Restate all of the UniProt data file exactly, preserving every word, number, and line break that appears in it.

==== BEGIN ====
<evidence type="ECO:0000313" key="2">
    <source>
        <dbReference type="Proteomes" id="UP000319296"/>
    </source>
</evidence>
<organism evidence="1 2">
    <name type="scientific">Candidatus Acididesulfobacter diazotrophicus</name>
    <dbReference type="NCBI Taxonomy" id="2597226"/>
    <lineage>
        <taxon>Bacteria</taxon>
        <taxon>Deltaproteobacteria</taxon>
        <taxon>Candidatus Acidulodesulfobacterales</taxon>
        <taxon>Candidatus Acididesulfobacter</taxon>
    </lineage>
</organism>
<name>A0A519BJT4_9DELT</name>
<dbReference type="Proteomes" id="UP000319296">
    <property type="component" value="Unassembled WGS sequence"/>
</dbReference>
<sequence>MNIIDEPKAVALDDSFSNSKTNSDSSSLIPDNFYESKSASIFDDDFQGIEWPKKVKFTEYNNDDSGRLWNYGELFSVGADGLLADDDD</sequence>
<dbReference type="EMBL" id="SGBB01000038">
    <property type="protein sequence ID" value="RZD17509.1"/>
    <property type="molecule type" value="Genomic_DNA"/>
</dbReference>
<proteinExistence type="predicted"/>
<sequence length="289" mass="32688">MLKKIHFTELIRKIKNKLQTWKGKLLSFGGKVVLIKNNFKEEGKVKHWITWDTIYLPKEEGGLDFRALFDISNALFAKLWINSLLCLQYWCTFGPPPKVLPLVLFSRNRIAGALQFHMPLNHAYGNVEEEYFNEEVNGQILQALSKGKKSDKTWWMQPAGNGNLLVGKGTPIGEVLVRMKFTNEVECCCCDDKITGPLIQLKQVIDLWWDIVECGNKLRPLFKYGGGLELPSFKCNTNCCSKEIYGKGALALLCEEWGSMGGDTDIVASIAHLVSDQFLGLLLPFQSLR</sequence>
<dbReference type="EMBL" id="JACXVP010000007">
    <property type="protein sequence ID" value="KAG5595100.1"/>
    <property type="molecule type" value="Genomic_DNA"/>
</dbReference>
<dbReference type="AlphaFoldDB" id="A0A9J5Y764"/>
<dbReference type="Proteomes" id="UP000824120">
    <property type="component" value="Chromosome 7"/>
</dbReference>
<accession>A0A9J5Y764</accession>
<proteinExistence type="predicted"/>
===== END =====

<evidence type="ECO:0000313" key="2">
    <source>
        <dbReference type="Proteomes" id="UP000319296"/>
    </source>
</evidence>
<organism evidence="1 2">
    <name type="scientific">Candidatus Acididesulfobacter diazotrophicus</name>
    <dbReference type="NCBI Taxonomy" id="2597226"/>
    <lineage>
        <taxon>Bacteria</taxon>
        <taxon>Deltaproteobacteria</taxon>
        <taxon>Candidatus Acidulodesulfobacterales</taxon>
        <taxon>Candidatus Acididesulfobacter</taxon>
    </lineage>
</organism>
<name>A0A519BJT4_9DELT</name>
<dbReference type="Proteomes" id="UP000319296">
    <property type="component" value="Unassembled WGS sequence"/>
</dbReference>
<sequence>MNIIDEPKAVALDDSFSNSKTNSDSSSLIPDNFYESKSASIFDDDFQGIEWPKKVKFTEYNNDDSGRLWNYGELFSVGADGLLADDDD</sequence>
<dbReference type="EMBL" id="SGBB01000038">
    <property type="protein sequence ID" value="RZD17509.1"/>
    <property type="molecule type" value="Genomic_DNA"/>
</dbReference>
<proteinExistence type="predicted"/>
<sequence length="289" mass="32688">MLKKIHFTELIRKIKNKLQTWKGKLLSFGGKVVLIKNNFKEEGKVKHWITWDTIYLPKEEGGLDFRALFDISNALFAKLWINSLLCLQYWCTFGPPPKVLPLVLFSRNRIAGALQFHMPLNHAYGNVEEEYFNEEVNGQILQALSKGKKSDKTWWMQPAGNGNLLVGKGTPIGEVLVRMKFTNEVECCCCDDKITGPLIQLKQVIDLWWDIVECGNKLRPLFKYGGGLELPSFKCNTNCCSKEIYGKGALALLCEEWGSMGGDTDIVASIAHLVSDQFLGLLLPFQSLR</sequence>
<dbReference type="EMBL" id="JACXVP010000007">
    <property type="protein sequence ID" value="KAG5595100.1"/>
    <property type="molecule type" value="Genomic_DNA"/>
</dbReference>
<dbReference type="AlphaFoldDB" id="A0A9J5Y764"/>
<dbReference type="Proteomes" id="UP000824120">
    <property type="component" value="Chromosome 7"/>
</dbReference>
<accession>A0A9J5Y764</accession>
<proteinExistence type="predicted"/>